Chinese forces have staged an “intrusion” into Indian territory that would have been top world news had they been North Korean troops straying across the Demilitarized Zone between North and South Korea.
The story’s big in India, to be sure, but nobody’s paying the slightest attention elsewhere. The “intrusion,” the Indian media’s word for it, is relevant to Korea for one basic reason. It’s another sign of China’s yearning to spread its influence and power around its periphery.
However uneasy the Chinese may feel about the North’s rhetoric, its threats, its nuclear and missile programs, China sees North Korea as an extension of that power. The Chinese, pouring fuel and food into the North as usual, have to delight in the spectacle of the North defying the U.S. and South Korea, making sure China holds sway over both halves of the divided peninsula.
Can it really be, however, that China wants to flex its muscles against India in a repetition of the Sino-Indian border war of the fall of 1962 that resulted in at least 2,000 killed, two thirds of them Indian? Almost without anyone noticing what was going on, two dozen Chinese troops have moved about ten miles beyond the “Line of Actual Control” that’s viewed, at least in New Delhi, as India’s de facto northernmost border.
A few dozen Indian troops have set up camp several hundred meters from the Chinese in a confrontation that no one quite expects to burst into bloodshed. Should not loudspeaker demands to get out, and banners strung up bearing the same message, be enough to persuade the Chinese to decide, We’ve made our point and now we can leave. That’s how it’s been in hundreds of such “intrusions” over the decades since the two sides were actually shooting at one another in a contest in which the Chinese definitely proved their prowess.
This time, though, the Chinese are staying much longer than usual in a most inhospitable region covered with snow and ice at altitudes of several thousand meters. Much to the consternation of Indian policy-makers, the Chinese commander has refused to come to any agreement or understanding with the Indian commander. This time the Chinese seem determined to nip away at Indian lines — and Indian self-esteem.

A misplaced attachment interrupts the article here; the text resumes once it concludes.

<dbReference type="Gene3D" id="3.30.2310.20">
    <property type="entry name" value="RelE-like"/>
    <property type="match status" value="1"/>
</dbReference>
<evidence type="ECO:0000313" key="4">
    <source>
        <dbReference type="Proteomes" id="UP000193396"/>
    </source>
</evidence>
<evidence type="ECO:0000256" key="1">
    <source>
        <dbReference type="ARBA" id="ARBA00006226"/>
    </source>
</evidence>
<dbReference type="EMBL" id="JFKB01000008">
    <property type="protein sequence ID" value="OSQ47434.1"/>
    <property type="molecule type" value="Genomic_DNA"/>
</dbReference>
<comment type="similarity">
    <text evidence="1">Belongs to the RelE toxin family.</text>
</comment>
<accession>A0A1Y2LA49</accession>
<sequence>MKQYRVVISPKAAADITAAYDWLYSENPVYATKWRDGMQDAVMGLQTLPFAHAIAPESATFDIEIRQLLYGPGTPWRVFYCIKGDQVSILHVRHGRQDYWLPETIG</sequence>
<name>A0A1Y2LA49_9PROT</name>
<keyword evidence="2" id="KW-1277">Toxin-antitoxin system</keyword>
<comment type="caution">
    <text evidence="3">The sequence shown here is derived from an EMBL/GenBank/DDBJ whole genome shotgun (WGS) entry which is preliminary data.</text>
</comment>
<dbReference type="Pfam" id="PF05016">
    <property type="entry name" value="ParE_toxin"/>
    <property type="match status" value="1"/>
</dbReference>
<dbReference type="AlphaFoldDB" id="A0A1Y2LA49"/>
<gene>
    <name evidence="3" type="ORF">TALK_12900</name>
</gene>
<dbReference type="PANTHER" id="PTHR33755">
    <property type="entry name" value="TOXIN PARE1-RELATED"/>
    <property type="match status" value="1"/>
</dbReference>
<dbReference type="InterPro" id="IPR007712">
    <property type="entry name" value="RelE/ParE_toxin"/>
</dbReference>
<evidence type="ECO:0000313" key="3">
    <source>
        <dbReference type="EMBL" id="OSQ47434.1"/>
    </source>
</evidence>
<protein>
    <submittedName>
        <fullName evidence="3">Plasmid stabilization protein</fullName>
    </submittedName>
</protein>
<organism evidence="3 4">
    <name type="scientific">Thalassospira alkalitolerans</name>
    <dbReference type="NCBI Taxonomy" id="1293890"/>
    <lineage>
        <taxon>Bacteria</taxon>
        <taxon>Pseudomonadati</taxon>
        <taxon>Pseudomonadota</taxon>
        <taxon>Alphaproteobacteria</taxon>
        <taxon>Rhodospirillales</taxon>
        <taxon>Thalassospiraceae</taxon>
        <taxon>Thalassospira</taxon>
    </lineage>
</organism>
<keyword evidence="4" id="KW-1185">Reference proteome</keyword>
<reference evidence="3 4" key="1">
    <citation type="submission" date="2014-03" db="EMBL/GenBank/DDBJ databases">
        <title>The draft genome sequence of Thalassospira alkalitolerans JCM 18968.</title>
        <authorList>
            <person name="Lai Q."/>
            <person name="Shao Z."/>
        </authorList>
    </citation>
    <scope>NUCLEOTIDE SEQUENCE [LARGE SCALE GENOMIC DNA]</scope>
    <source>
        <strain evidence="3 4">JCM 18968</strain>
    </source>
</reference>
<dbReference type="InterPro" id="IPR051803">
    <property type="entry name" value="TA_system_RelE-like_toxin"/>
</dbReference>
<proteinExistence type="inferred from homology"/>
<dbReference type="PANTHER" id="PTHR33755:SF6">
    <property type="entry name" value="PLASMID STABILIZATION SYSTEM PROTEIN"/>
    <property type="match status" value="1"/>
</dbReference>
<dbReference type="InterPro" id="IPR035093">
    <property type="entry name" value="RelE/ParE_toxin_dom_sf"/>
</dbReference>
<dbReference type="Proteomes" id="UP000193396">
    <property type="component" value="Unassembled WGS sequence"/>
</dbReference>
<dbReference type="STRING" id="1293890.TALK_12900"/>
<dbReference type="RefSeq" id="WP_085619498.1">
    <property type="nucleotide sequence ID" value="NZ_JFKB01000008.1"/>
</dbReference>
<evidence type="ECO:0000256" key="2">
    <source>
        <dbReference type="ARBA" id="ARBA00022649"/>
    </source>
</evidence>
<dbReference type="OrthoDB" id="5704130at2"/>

The Chinese would seem to have already amply proved their military superiority by refusing to consider abandoning a virtually uninhabited region called Aksai Chin that the Chinese took over in 1962 and have held ever since. The region is so desolate, so difficult to defend and of so little immediate value that India virtually ceded it while still claiming it. The Line of Actual Control, as far as the Indians are concerned, is the border separating the territory the Indians still hold from Chinese-held territory.
There is a feeling in Delhi of, why won’t this latest hassle go away? That’s partly because China’s premier, Li Keqiang, is due to come to Delhi this month to meet India’s Prime Minister, Manmohan Singh. They should have a lot to talk about, including the problem of China diverting precious waters by damming the enormous rivers that flow out of China through northern India and neighboring Bangladesh.
Officially, India is playing a policy of containment of the Chinese. No, that’s not military containment. Rather, Indian policy-makers are trying to contain what could turn into a crisis, an “incident.” Prime Minister Singh prefers to view the Chinese presence as strictly a minor matter that should come to very little. “We do not want to accentuate the situation,” he told Indian journalists. “It is a localized problem.”
Fine, but the Chinese troops are still there. Moreover, Chinese officials in Beijing say Chinese troops never crossed the line at all. Although no one expects either side to open fire on the other, a solution does not appear in view.
Chinese and Indian leaders, moreover, have much more to worry about than the latest incursion. China is Pakistan’s biggest arms supplier. India imports arms from Russia, the U.S., Europe, even Israel, but not from China.
From the South China Sea, which it claims as its own, to the East China Sea, where the Chinese face off against Japan over an island cluster known as the Senkakus to the Japanese, Daioyu to the Chinese, China is flexing its muscles. Looking northeast, China sees the Yellow Sea and the Korean peninsula as within its sphere of influence. Isn’t that why China keeps calling for “stability” above all else?
The image of Chinese troops way up on the roof of India symbolizes much larger problems for all Asia. On China’s outer fringes, a few dozen Chinese troops huddled in tents at an altitude of nearly 6,000 meters are the tip of the point of China’s expansionist aims throughout Asia.
Donald Kirk is a veteran journalist with decades of experience living and working in Asia. This article has been adapted from “China’s Thrust in the High Himalayas,” which originally appeared on Forbes.com